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Legislative Leaders Decide Not to Challenge Kelly’s Line-Item Veto in School Bill




TOPEKA, Kan. – School districts apparently have clearance to plan fiscal year 2024 budgets after legislative leaders said they will not challenge Gov. Laura Kelly’s line-item veto of a provision in the new K-12 education funding law.

Last week, Kelly signed into law SB 113, which provides funding for schools. In signing the bill, she also applied a line-item veto to a provision that would have hurt school districts with declining enrollment, mostly in rural areas.

Immediately after Kelly’s action, Senate President Ty Masterson, R-Andover, and House Speaker Dan Hawkins, R-Wichita, asked Kansas Attorney General Kris Kobach to weigh in on whether the governor had the legal authority to make the line-item veto.

On Thursday, however, Masterson and Hawkins told media organizations that they have decided not to try to challenge Kelly over the action. Kobach had not responded to media inquiries by noon Friday.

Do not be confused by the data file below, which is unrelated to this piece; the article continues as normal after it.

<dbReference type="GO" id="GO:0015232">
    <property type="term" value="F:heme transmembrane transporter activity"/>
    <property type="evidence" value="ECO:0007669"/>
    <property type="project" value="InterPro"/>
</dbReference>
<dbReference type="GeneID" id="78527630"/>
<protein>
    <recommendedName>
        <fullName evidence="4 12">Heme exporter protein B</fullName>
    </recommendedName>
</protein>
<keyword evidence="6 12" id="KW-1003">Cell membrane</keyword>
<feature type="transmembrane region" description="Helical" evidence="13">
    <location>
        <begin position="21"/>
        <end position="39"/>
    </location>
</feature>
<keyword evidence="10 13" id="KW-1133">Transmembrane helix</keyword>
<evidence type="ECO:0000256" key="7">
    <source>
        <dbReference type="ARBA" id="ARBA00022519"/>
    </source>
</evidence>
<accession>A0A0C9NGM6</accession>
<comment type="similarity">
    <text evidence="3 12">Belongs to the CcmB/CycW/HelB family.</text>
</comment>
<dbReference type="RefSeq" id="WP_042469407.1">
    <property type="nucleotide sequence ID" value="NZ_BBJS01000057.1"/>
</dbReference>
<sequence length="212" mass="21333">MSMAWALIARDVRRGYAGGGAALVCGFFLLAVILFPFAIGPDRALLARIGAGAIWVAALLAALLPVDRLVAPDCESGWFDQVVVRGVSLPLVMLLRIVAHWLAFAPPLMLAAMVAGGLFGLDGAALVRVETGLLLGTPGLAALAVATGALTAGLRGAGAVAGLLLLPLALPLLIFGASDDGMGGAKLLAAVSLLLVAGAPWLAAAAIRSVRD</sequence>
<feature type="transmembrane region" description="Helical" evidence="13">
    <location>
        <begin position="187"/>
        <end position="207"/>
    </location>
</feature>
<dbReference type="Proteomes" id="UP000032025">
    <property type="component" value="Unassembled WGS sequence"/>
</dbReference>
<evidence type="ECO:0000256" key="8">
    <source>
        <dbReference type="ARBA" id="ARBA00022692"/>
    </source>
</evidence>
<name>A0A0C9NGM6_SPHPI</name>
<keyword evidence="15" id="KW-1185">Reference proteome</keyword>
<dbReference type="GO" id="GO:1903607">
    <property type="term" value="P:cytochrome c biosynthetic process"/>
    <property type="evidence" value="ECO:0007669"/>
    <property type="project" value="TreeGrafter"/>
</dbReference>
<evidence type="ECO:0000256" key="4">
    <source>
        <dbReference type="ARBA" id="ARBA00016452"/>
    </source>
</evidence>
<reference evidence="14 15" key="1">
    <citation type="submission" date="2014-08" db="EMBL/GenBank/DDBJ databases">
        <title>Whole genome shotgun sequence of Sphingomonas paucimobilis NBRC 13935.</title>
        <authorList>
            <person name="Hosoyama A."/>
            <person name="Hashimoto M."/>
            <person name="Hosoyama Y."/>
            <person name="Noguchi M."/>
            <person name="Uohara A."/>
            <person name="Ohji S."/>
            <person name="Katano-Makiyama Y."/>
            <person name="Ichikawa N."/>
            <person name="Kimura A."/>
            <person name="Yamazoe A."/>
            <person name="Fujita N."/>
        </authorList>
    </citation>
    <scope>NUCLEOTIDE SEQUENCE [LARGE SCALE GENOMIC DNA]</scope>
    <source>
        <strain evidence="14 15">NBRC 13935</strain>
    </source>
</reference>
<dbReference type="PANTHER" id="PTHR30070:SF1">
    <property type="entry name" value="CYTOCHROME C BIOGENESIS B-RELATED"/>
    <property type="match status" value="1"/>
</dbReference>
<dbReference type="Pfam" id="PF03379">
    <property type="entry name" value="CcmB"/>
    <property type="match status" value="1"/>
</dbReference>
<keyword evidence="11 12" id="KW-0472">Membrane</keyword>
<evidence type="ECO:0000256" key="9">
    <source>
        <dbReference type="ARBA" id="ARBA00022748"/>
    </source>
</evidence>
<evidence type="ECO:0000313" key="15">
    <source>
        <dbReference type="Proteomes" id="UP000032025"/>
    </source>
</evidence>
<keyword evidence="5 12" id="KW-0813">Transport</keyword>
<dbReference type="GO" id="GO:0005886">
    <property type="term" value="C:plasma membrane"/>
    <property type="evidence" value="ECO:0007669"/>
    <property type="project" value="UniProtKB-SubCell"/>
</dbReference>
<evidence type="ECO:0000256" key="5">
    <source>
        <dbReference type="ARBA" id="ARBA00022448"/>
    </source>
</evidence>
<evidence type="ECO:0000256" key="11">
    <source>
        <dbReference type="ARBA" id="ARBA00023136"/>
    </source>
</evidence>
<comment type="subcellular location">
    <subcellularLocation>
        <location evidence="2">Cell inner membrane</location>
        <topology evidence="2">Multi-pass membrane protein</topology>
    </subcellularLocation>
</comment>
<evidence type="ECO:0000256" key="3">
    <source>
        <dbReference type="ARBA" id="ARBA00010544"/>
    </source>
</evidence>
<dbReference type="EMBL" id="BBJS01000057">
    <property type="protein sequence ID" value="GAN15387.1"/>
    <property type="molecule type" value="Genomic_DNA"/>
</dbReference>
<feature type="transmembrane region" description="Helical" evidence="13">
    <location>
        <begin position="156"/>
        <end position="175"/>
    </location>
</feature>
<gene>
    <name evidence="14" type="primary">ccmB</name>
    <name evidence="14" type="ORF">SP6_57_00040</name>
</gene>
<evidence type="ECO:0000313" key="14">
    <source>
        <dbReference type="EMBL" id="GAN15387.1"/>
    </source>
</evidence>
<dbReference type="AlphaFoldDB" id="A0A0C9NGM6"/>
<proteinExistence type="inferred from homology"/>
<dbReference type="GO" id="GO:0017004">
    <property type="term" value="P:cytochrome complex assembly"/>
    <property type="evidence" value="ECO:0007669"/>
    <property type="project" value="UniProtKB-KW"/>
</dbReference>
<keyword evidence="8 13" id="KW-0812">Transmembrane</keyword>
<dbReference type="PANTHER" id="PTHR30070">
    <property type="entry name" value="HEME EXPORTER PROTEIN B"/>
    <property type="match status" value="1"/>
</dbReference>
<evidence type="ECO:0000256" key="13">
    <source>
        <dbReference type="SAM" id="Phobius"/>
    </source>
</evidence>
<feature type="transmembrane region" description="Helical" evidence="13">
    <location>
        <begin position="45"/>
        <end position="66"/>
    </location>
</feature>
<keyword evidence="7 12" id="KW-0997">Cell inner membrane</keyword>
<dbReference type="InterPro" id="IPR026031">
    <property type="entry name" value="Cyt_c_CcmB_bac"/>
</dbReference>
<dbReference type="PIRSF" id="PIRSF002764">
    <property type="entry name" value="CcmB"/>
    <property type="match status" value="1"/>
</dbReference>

The decision should settle the dispute giving school districts breathing room to plan their budgets for the next school year.

Under current law, districts can use one of the preceding two years’ enrollment to calculate state finance aid. Under SB 113, education committee chairs changed that to current enrollment or one previous year. This change was made without input from school leaders, KASB or members of the public, and would have harmed scores of rural districts. Kelly vetoed that change, which essentially returns the method of calculating enrollment to current law.

In her veto message, Kelly said, “This provision pulls the rug out from underneath rural districts at the 11th hour. If this provision were enacted, it would bring dangerous and devastating consequences for our rural districts.” She also noted the current method of determining enrollment was approved by the Kansas Supreme Court in the Gannon legal settlement and any change in the formula would raise questions about the state’s compliance in the case.

Kelly said proposed policy changes to K-12 education should be debated openly and in separate bills. For the past several years legislative leaders have bundled required school funding into a bill with unpopular policy provisions, such as taxpayer-paid vouchers to unregulated schools.